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Finding Faith in Faith

This blog is dedicated to exploring the intersections of faith and politics, the intricacies of religious culture and the struggle to balance devotion to a higher being and to one’s culture.

Thursday, November 19, 2009

The dangers of proof-texting

This morning, one of my Facebook friends posted a prayer to his status update.

"Prayer for Pres.Obma and all those that are pushing the health care bill.
Psalms 109:8 "

This particular friend of mine tends toward conservative/libertarian views, so I was curious what song he could be referencing to bolster the types of comments I normally expect from him on the issue of healthcare reform.

So, I pulled up my digital NRSV, and lo and behold:

"May his days be few; may another seize his position."

Ah, message received.

But on closer inspection, what's SO amazing about little snippets like these: context provides many meanings.

On closer inspection, Psalm 109 is a song of David when he is lamenting that wicked and deceitful people are saying untrue things about him and calling for an end to his reign, and ends with a call to God to return upon his enemies all that they call for him and to deliver and protect him.

So, bizarrely, my conservative friend had located himself as possessing one of the "wicked mouths," "speaking against" the leader in the song with "lying tongues."

Once one simply reads the passage in context, it appears that the reader/singer is calling for God to smite the false accusers who stand against those supporting insurance reform and to deliver and protect our president from those who unjustly want to cause him harm.

Now, I suppose it's entirely possible that my normally conservative friend is more progressive on this one issue, and that his post was a call to stop inserting truths, falsehoods, and political opposition baldly into the public discourse about how our country should approach healthcare/insurance reform.

If this is what he meant, I'm surprised. I decided to thank him for sending me down this particular textual journey today.

However, I suspect his intention was to convey the opposite meaning, that he was assuming the line "May his days be few; may another seize his position" as a literal call for the president's political end (I'm choosing to ignore the next line, which appears to call for the leader's untimely death and the resulting plight of his surviving family).

Proof-texting meaning is a dangerous way to convey sentiment. Often, the proof-texter tears one line out of context and presses new meaning upon it, perhaps thinking that text from an authoritative source provides support for his or her own opinions. Unfortunately, for those who closely read our Bibles, such messages often present alternative meanings. Usually, I find such moments to simply convey that the proof-texter is not a close contextual reader of the text he or she uses. (I will lament the state of our public education system another day).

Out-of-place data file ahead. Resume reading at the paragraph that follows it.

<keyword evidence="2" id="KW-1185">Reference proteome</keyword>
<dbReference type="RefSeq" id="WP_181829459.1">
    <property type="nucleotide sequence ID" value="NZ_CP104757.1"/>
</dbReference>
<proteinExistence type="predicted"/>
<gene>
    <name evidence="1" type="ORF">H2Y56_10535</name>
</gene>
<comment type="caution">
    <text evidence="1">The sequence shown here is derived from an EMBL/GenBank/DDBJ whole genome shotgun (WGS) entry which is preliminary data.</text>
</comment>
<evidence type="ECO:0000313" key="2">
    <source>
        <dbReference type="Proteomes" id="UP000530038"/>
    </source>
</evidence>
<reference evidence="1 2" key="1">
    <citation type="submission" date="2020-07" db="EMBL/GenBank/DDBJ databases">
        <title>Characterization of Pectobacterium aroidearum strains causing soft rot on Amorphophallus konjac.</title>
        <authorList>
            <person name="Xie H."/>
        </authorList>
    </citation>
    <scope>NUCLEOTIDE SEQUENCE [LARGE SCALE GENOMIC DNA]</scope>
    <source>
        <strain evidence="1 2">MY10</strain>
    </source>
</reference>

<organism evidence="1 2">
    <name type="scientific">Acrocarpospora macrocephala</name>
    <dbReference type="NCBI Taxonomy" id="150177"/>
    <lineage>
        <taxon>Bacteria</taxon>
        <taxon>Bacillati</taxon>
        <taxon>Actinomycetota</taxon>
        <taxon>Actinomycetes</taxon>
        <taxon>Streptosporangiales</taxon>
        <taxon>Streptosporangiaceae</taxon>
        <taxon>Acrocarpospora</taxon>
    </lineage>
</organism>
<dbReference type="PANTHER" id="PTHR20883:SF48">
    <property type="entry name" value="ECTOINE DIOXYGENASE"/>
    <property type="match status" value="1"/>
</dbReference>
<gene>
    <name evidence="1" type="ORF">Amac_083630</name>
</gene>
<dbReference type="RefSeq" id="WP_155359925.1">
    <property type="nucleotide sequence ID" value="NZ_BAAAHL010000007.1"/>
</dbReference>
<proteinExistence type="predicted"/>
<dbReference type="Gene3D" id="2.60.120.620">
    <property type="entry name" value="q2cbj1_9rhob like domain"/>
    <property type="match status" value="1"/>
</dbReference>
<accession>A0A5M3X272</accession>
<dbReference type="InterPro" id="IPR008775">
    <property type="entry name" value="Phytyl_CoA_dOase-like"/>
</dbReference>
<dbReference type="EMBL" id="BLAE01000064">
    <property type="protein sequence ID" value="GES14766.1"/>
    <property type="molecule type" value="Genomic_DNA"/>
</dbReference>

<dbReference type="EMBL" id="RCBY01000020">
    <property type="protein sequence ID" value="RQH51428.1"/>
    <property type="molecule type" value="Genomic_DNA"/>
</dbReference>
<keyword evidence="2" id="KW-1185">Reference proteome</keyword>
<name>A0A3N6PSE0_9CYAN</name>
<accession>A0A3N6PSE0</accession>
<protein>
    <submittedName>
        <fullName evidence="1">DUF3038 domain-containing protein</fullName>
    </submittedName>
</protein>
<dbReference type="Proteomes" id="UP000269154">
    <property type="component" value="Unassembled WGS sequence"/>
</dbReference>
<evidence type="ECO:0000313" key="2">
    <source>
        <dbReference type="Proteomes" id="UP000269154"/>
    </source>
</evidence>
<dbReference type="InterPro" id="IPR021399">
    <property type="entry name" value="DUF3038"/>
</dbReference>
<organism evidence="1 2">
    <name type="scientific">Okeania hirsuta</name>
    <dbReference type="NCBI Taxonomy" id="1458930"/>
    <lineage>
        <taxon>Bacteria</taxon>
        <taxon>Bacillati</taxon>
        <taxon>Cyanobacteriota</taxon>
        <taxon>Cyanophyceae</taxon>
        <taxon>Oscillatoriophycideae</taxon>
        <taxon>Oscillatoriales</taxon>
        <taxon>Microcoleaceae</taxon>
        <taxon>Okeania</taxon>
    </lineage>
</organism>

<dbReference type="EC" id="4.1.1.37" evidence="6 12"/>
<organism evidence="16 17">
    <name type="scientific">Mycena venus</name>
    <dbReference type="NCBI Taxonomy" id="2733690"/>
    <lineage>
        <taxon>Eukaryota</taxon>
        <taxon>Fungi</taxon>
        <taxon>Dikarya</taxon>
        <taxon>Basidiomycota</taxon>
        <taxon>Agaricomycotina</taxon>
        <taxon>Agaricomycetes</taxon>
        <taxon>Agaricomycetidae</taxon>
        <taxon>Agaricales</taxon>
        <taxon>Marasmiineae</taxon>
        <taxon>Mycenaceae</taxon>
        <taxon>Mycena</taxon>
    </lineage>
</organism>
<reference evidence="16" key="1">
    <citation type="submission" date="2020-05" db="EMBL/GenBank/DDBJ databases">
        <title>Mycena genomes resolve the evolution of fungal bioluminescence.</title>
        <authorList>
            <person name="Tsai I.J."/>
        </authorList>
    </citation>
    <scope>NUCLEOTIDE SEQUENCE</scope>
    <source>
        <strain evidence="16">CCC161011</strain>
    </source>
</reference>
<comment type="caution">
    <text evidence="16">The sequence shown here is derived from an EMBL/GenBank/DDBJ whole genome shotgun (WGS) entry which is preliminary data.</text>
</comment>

In this case, the contextual reading of the authoritative source seems to mean precisely the opposite of what the sender intended.

Context matters.

Psalm 109, a song of David

Do not be silent, O God of my praise.
For wicked and deceitful mouths are opened against me,
speaking against me with lying tongues.
They beset me with words of hate,
and attack me without cause.
In return for my love they accuse me,
even while I make prayer for them.
So they reward me evil for good,
and hatred for my love.

They say, ‘Appoint a wicked man against him;
let an accuser stand on his right.
When he is tried, let him be found guilty;
let his prayer be counted as sin.

May his days be few;
may another seize his position.
May his children be orphans,
and his wife a widow.
May his children wander about and beg;
may they be driven out of the ruins they inhabit.
May the creditor seize all that he has;
may strangers plunder the fruits of his toil.
May there be no one to do him a kindness,
nor anyone to pity his orphaned children.
May his posterity be cut off;
may his name be blotted out in the second generation.
May the iniquity of his father be remembered before the Lord,
and do not let the sin of his mother be blotted out.
Let them be before the Lord continually,
and may his memory be cut off from the earth.
For he did not remember to show kindness,
but pursued the poor and needy
and the broken-hearted to their death.
He loved to curse; let curses come on him.
He did not like blessing; may it be far from him.
He clothed himself with cursing as his coat,
may it soak into his body like water,
like oil into his bones.
May it be like a garment that he wraps around himself,
like a belt that he wears every day.’

May that be the reward of my accusers from the Lord,
of those who speak evil against my life.
But you, O Lord my Lord,
act on my behalf for your name’s sake;
because your steadfast love is good, deliver me.
For I am poor and needy,
and my heart is pierced within me.
I am gone like a shadow at evening;
I am shaken off like a locust.
My knees are weak through fasting;
my body has become gaunt.
I am an object of scorn to my accusers;
when they see me, they shake their heads.

Help me, O Lord my God!
Save me according to your steadfast love.
Let them know that this is your hand;
you, O Lord, have done it.
Let them curse, but you will bless.
Let my assailants be put to shame; may your servant be glad.
May my accusers be clothed with dishonour;
may they be wrapped in their own shame as in a mantle.
With my mouth I will give great thanks to the Lord;
I will praise him in the midst of the throng.
For he stands at the right hand of the needy,
to save them from those who would condemn them to death.


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